Chris clears the air with our BBC Weather "go-to-guy" Alex Deacon, who tells us why the sands from the Sahara are causing us a problem with pollution...
This leads us on to today's top tenuous and your desperate claims to the fame of the sahara...
And we can breathe easily with our mystery guest who was Neil Arthur of 80s outfit Blancmange...
Today's show is dedicated to anyone who knows someone with a classic car, bike or other, and is lobbying them to take part in National Classic Car Day this Friday...
And today's show is entitled: often in life, those who mind don't matter and those who matter, don't mind.
Pause for Thought
From writer Abdul-Rehman Malik:
Last night here on BBC Radio 2, we heard Janis Gaye, wife of the American singer-songwriter and soul sensation Marvin Gaye, tell the story of his remarkable and troubled life. Marvin Gaye was murdered by his father 30 years ago this week. If he had lived, today would have been his 75th birthday.
My parents had eclectic musical tastes. On any given night, the turntable might play host to the Sabri Brothers, Stevie Wonder and the dulcet tones of Paul Anka. My mother tells me that I’d wander around our little flat tunelessly crying out, “Oh, please, stay with me, Diana-aaah!”
The sound that really nurtured their souls, though, was the melodious recitation of the sacred texts. We had recordings of people reciting the Quran from places as disparate as Kuala Lumpur, Karachi and Cairo. Each brought their own passion and inflection to words which we considered divine.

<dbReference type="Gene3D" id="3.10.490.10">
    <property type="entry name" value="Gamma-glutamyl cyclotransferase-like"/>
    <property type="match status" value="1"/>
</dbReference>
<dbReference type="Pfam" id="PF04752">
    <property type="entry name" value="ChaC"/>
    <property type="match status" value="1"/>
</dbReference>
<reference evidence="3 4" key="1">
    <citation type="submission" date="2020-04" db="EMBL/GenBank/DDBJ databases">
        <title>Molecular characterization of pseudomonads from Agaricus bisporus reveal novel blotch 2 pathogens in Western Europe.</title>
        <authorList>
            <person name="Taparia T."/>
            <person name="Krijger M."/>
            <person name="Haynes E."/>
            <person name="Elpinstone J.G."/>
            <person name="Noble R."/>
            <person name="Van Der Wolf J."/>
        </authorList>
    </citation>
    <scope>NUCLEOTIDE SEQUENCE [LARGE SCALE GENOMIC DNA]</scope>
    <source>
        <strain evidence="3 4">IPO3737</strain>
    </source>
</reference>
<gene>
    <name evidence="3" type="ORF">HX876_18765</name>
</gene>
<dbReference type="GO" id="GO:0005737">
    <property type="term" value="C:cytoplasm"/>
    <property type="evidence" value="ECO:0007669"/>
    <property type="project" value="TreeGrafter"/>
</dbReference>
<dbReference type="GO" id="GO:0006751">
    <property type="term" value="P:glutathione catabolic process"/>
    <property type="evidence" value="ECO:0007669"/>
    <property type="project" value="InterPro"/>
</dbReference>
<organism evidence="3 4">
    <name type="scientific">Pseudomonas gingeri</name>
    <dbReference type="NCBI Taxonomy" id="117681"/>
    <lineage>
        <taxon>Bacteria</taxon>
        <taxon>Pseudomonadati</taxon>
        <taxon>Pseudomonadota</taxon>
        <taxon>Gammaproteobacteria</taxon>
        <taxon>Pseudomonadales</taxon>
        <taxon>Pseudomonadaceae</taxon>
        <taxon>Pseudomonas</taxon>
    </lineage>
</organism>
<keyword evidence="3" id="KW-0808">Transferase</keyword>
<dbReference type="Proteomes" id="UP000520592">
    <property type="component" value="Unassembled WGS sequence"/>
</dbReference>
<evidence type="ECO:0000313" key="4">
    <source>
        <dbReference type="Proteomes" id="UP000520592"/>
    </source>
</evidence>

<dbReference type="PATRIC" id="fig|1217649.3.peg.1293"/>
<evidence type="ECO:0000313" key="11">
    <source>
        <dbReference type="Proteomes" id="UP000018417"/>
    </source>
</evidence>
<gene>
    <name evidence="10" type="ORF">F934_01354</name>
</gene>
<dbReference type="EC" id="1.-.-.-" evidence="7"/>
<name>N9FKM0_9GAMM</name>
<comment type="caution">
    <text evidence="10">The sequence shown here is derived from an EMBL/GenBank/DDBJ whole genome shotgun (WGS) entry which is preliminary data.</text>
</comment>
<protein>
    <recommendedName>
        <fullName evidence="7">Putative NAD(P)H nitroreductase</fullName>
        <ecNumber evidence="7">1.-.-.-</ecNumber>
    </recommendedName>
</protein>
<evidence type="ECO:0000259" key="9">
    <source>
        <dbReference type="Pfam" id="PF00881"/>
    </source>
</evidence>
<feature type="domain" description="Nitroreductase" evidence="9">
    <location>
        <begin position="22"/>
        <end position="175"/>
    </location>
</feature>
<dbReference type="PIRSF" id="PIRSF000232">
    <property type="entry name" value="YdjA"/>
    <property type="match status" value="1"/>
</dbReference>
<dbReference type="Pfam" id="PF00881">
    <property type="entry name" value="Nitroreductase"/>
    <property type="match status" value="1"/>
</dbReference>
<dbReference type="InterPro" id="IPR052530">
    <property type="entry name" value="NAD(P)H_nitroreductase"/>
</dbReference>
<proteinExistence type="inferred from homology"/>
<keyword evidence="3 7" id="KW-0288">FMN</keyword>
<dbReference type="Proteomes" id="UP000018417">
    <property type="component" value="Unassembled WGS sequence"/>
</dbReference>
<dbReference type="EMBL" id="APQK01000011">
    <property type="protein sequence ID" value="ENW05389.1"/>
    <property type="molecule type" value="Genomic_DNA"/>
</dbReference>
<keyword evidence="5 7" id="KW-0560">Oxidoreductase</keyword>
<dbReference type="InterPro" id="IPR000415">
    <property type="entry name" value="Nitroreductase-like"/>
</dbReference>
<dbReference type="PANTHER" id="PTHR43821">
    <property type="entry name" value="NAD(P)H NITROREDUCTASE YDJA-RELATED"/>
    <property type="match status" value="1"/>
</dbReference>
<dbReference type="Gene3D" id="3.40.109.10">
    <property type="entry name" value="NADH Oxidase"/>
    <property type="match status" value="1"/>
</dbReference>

I however also realised that a working knowledge of pop music was essential
social currency in the schoolyard, so became an avid listener of Top 40 radio. Ever the aspiring rebel, I still kept my ears open for songs that offered more than a good tune. Songs that might reflect my growing awareness that things were not right with the world. Enter Marvin Gaye.
Tracks like “Mercy Mercy Me” and “What’s Going On” were profound meditations on ecological catastrophe and war. “With the world exploding around me, how am I supposed to keep singing love songs?” he once asked. I was hooked.
The 13th century mystic Rumi tells the parable of the reed flute. Cut from the reed bed, it makes a sound both enchanting and mournful. “Anyone pulled from its source, longs to go back,” complains the reed. “When I am played, I mingle in the laughing and grieving, but few will hear the secrets hidden within the notes.”
I’d like to think Marvin Gaye heard the secrets within the notes. Even as he battled his own demons, it was to love songs he constantly returned. Like Rumi, Marvin too wanted to connect to the true source of love. “God is our friend,” he sang, “and all He asks of us is we give each other love.” It is probably the greatest gift we can give. Happy birthday Marvin – and thank you!